Motion Picture Association of America

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The Motion Picture Association of America is the trade association for Hollywood, and also the organization that rates movies in the United States.

It has a budget of nearly $100 million and studio heads expressed "a rare sense of unanimity" when Democrat and former U.S. Senator Christopher Dodd was chosen in March 2011 -- only about two months after he left the U.S. Senate -- to be its Chairman and Chief Executive Officer.[1]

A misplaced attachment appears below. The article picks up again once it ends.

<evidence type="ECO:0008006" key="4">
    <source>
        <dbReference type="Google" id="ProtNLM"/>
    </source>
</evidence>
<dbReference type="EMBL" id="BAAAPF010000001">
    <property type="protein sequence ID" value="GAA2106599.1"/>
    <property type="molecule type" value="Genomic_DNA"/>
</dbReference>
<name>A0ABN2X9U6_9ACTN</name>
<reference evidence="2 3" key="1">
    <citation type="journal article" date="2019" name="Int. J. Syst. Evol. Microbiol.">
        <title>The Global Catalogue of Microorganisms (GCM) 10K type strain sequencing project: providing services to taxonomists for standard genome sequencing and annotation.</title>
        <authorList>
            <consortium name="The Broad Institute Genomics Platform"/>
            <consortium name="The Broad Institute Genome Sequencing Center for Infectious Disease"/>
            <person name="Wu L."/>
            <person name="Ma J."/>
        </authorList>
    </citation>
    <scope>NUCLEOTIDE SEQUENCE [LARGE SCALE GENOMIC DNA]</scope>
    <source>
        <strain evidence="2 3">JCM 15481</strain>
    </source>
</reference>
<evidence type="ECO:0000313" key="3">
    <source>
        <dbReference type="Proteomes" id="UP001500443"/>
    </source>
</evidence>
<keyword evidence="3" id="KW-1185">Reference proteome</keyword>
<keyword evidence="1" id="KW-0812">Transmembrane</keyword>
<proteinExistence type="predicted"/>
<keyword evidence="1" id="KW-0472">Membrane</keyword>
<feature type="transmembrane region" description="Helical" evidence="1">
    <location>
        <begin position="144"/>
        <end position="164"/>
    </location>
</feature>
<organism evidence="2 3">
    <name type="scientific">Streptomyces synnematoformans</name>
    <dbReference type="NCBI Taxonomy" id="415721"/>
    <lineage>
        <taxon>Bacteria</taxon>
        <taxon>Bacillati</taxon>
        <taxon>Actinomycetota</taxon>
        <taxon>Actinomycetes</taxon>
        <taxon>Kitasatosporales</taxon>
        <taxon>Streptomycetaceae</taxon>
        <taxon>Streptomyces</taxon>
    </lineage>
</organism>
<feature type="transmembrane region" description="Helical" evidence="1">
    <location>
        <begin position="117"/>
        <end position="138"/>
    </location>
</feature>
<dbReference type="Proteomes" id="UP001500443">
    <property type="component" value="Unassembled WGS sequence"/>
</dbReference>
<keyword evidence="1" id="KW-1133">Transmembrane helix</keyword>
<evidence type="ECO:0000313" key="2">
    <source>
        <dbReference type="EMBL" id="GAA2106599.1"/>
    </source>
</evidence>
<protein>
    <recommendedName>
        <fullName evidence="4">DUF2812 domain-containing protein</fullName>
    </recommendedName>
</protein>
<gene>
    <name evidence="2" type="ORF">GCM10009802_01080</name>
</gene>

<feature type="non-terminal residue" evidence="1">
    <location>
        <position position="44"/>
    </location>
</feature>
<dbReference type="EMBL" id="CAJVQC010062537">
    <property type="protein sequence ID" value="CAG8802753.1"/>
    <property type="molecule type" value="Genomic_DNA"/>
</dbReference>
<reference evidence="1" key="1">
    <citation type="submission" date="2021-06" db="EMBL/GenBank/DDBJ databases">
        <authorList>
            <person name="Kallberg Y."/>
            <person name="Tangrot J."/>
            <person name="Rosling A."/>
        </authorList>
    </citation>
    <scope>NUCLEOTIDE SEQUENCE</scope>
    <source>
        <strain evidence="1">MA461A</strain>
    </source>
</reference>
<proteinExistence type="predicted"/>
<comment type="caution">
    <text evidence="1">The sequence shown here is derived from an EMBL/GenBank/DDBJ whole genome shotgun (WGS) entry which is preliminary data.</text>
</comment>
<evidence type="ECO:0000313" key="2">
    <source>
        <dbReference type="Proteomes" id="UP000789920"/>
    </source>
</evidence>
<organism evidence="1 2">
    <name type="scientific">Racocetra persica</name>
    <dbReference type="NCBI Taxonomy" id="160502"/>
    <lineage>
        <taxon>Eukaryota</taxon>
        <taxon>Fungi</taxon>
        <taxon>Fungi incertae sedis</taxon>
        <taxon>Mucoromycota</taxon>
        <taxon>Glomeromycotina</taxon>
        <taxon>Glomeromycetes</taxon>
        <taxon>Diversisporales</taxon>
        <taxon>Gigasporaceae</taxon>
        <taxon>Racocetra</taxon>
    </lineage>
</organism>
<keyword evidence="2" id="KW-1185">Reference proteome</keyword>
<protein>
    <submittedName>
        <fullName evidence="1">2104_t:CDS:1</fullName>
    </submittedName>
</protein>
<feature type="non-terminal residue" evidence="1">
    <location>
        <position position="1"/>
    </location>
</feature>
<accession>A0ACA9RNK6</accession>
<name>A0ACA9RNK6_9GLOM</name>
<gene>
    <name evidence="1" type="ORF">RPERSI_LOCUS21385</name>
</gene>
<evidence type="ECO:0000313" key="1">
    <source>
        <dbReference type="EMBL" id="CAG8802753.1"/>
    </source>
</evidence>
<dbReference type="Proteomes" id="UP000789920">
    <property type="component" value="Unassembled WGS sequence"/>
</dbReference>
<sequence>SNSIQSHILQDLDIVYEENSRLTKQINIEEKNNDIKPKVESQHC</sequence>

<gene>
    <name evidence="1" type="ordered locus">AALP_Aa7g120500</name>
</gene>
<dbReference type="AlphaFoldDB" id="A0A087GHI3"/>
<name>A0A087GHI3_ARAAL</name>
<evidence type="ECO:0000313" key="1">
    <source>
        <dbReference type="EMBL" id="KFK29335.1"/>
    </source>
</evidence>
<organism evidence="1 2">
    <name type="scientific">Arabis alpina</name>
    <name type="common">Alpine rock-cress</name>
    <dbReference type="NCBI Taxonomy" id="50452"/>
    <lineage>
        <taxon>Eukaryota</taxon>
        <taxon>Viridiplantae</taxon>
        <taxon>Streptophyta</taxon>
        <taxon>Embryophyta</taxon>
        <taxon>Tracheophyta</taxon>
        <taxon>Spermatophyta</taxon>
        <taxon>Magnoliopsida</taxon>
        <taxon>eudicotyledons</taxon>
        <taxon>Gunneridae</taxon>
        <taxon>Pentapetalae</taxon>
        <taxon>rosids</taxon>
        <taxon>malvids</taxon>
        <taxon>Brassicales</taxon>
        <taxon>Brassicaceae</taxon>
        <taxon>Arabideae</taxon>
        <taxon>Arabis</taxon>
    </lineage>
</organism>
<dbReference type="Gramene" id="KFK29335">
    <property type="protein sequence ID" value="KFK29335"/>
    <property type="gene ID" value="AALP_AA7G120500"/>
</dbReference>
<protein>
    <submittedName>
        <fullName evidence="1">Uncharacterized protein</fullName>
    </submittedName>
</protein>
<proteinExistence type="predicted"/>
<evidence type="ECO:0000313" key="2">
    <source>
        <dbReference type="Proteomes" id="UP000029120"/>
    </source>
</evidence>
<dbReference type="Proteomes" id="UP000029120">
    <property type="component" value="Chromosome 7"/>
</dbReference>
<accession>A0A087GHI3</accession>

G: General Audiances

PG: Parental Guidance

PG-13: Parental Guidance for those under 13

R: Restricted for children under 17 without an adult

NC-17: No children 17 or under.


The MPAA has been criticized for its overly liberal tone towards violence in movies. Dick Kirby argues in his documentary This film is not yet rated that the MPAA is harsher on independent films than mainstream Hollywood films. He also argues that the MPAA is more likely to award an R or NC-17 for sexual content than for violence. Especially non gory violent films, which can get away with PG or PG-13 (such as The Dark Knight, which portrays gruesome violence but did not get the R rating).